Processing capacity is an issue in some areas, and more capacity could help in certain places, such as Michigan, he said.
“But I don’t think that’s the real issue. The real issue is, do processors have a customer for their products?” he said.
They can always run another shift to make more product. But if they really perceived there was extra demand out there, they’d build or expand, and no one is doing that right now, he said.
There are a few places in the country where plants have been built or capacity added, but most of those are capacity that meets the objective of a particular company, he said.
A new plant Walmart is building in Indiana is a good example, he said. That plant will produce fluid milk, but it comes at the expense of the capacity of existing Dean Foods plants that have been supplying Walmart with milk, he said.
“It is seldom the case that capacity is added just because we have surplus milk to process,” he said.
Plants don’t want to make cheese or other dairy products when they don’t have a known, or high probability, sale. If they make it but can’t find a customer for the product, then it goes into increased stocks of products — and sooner or later, those stocks have to be reduced, he said.
Investing in milk
The last three years of low milk prices have been uncomfortable for dairy producers, but not enough to change production behavior. But it’s gone on long enough now that it’s likely to start having an effect, said Ben Laine, senior economist at CoBank.
“I think production growth will start leveling off and then wait for demand to catch up,” he said.
The wild card is Europe, where production is still growing since milk quotas were eliminated a couple of years ago, he said.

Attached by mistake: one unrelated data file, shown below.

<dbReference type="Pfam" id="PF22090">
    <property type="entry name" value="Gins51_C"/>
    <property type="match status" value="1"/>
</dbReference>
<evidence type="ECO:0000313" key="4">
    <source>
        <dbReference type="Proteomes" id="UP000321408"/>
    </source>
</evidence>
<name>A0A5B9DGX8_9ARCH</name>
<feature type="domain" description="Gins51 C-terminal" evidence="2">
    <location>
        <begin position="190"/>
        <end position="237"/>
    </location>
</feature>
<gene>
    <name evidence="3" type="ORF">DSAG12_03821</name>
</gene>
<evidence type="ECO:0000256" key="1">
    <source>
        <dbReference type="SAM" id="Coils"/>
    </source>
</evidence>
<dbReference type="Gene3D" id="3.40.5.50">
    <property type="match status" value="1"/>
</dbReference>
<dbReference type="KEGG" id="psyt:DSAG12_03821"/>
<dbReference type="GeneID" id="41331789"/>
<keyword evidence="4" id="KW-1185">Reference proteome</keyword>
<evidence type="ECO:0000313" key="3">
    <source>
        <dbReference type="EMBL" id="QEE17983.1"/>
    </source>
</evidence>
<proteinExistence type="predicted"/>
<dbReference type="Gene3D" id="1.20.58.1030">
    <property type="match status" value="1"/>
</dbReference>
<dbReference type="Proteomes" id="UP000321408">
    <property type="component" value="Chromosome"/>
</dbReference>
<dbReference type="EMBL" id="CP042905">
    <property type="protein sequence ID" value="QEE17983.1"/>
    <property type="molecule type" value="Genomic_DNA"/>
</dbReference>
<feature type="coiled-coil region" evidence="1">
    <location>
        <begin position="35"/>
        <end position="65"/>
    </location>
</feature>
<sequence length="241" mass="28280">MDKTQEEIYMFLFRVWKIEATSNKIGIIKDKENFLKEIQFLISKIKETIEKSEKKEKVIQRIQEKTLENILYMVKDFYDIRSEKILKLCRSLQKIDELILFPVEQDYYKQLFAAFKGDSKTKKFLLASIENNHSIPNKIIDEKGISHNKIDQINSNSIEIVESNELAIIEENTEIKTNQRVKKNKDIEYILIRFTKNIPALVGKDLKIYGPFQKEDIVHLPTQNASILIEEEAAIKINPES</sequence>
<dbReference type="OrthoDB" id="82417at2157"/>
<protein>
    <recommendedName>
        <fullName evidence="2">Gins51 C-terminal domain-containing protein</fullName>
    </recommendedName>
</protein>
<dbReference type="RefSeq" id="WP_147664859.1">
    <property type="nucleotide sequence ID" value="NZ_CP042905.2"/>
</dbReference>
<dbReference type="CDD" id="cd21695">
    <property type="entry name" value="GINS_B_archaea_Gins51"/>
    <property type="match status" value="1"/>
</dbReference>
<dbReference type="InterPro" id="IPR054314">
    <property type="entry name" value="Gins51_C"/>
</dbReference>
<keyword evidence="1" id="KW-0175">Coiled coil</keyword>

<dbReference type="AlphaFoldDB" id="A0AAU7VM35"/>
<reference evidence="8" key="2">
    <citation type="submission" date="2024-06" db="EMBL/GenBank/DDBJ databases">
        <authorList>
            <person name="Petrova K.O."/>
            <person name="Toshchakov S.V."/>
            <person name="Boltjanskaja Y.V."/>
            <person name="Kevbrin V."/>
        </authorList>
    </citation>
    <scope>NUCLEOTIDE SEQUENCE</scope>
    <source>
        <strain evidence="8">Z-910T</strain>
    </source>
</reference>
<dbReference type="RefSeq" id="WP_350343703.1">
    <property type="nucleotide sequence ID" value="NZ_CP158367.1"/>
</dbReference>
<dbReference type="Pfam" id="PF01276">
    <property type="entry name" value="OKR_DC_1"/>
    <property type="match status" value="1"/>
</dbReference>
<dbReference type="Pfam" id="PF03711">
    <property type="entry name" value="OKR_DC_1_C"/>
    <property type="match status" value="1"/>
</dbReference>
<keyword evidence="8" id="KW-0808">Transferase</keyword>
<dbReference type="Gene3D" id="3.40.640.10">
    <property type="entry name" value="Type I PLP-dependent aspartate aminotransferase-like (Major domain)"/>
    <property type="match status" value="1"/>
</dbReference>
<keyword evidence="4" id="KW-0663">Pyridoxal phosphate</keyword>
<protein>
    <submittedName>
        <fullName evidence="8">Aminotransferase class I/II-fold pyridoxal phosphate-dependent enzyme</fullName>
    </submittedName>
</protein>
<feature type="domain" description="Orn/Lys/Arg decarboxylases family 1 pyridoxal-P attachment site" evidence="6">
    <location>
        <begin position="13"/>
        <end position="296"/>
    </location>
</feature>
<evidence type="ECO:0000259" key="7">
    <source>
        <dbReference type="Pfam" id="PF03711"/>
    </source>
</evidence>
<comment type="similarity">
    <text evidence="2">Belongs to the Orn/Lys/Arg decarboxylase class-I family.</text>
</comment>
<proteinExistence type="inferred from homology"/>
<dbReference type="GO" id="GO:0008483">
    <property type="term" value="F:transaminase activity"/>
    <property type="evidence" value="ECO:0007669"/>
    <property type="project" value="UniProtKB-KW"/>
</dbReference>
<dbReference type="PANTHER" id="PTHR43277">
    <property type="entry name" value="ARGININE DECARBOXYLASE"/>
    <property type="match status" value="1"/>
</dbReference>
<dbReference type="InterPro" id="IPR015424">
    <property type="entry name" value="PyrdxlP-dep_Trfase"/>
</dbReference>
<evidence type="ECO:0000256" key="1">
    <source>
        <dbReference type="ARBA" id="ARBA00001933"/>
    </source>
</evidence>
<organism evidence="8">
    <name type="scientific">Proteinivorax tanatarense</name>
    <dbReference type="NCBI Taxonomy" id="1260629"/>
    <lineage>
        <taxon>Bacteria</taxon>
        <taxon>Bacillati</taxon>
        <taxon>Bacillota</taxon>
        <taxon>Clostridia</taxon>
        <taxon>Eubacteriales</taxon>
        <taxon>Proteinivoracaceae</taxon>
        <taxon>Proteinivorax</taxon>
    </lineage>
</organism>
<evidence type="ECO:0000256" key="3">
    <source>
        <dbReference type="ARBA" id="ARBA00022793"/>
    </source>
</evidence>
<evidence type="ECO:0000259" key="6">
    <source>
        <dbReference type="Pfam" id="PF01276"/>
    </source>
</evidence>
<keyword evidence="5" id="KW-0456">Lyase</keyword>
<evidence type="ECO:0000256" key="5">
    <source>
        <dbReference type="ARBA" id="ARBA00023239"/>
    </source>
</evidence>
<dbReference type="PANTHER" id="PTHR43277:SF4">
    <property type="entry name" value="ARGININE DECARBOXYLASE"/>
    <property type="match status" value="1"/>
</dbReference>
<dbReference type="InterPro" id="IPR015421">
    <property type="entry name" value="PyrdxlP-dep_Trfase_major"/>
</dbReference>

The dairy industry is cyclical. Production sometimes gets out of balance with demand, but they do a pretty good job of matching each other over the long run, he said.
Both production and demand are going to continue to grow, providing export opportunities for U.S. dairy. It is critical the U.S. position itself for those opportunities, he said.
That means expanding processing capacity and building and upgrading infrastructure to be competitive on the world market, he said.
The ability of the U.S. to efficiently produce milk and increase production allows for continuing foreign capital to come into the processing sector, which ultimately benefits milk producers, he said.
Foreign companies have been investing in U.S. plants for decades, and at least 15 percent of the U.S. milk supply is processed by plants that are at least partially foreign-owned, he said.
“The U.S. has built a reputation as a reliable source of milk,” he said.
Additional joint processing ventures offer opportunity, and there’s been a new wave of investment and interest coming from countries with production limits, he said.
While producers are currently challenged near-term by oversupply and its negative impacts, the long-term outlook is good, he said.
While there might be opportunity for processors, the real question is whether new processing plants will pay a profitable price for milk, said Bob Krucker, an Idaho dairy producer and board member for National Dairy Producers Organization.
“More processing facilities that simply pay an unprofitable milk price do not help the dairy farmer, but rather hurt the dairy farmer by encouraging and accommodating an increasing supply of milk in excess of profitable demand,” he said.
Even though the processor is profitable, that doesn’t mean the producer is profitable. In fact, processor profitability might be based on farmers’ unprofitability — the ability to get low-priced milk, he said.
If milk oversupply is the issue, new processing projects have nothing to do with producer profitability, he said.
“The milk supply determines the milk price, and farmers determine the milk supply. Dairy farmers are making the milk and the milk oversupply,” he said.